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Sixty ago the Water Valley Blue Devils were about to open their season against Houston High. The team would have to substitute desire for experience with the return of only three lettermen.
Most of the prospective starters were, according to Coach Charles Peets, “ready for action.” The exception was end Joe Holt, whose infected leg would prevent him from playing.
The previous year’s team came through with an upset of Lambert and North Panola to gain a fourth place tie with Holly Springs in the Chickasaw Conference. But, fellow coaches picked the Devils to place no higher than fifth in 1962.
There was little hope of another winning season in this rebuilding phase, but – as the Herald writer noted – the pigskin takes funny bounces.
Peets was expected to name Freddie Benz and Ronnie Morris at ends; Mickey Pierce and Tommy White at tackles; F. A. Jenkins and Joe Thomas at guards and Warren Sager at center. The starting backfield would have Gary Cox at quarterback; Andy Myrick and Bill Camp at halfbacks and Harry Neal at fullback. Joel Clements, 210-pound sophomore might replace Neal if necessary.
Peets predicted that Blue Devils “will be a team that the football fans of this area will enjoy watching.” That’s what a coach is expected to say. But, the pigskin took that funny bounce and the 1962 Blue Devils went on to win eight straight before dropping to powerhouse Tunica.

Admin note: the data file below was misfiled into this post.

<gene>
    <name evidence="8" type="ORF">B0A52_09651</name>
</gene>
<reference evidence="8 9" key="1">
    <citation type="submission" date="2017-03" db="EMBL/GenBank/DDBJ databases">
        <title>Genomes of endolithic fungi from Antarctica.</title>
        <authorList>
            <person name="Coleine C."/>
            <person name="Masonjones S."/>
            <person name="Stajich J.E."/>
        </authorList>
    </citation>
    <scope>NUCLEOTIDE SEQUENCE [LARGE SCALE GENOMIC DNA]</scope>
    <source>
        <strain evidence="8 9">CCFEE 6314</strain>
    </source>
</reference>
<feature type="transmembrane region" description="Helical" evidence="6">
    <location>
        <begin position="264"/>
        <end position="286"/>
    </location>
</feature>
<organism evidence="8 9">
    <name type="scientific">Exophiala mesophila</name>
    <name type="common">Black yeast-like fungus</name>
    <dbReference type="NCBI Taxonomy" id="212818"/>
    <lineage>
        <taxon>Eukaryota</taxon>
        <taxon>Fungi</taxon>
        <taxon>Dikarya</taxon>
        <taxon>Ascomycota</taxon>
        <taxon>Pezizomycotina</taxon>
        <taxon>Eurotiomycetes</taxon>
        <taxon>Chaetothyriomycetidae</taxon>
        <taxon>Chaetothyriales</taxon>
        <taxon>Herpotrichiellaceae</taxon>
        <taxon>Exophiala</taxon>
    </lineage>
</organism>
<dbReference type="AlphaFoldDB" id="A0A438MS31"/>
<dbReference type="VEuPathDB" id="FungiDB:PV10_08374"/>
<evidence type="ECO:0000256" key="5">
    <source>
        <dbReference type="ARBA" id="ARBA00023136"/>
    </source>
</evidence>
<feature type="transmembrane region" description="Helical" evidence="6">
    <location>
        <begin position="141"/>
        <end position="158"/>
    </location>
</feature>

They gathered their strength for the final game and defeated Holly Springs to take second place in the conference.
Through The Years From The Herald
• 15 years ago, Sept. 6, 2007 – A petition signed by 2800 Yalobushians in favor of having a county-wide vote on beer was presented to supervisors.
Illegal narcotics were seized from a residence on Walnut Street as the result of a raid by police, deputies, Mississippi Bureau of Narcotics agents and the Oxford Police Strategic Response Team. Police sought Raynard Turner in connection with the seizure.
A federal lawsuit against Yalobusha County and former Sheriff Steve Shuffield brought on by the suicide of a prisoner at the jail was dropped.
The Blue Devils defeated cross-county rival Coffeeville, 36-16.
Jack Gurner joined the Herald staff.
Realtor Rex Howell received the Community Blogger Award for his Deer Camp Blog from Skinny Moose Media, a hunting, fishing and outdoor blog network.
In the want ads a set of “bottom” dentures were found on Clay Street and could be claimed at the Herald.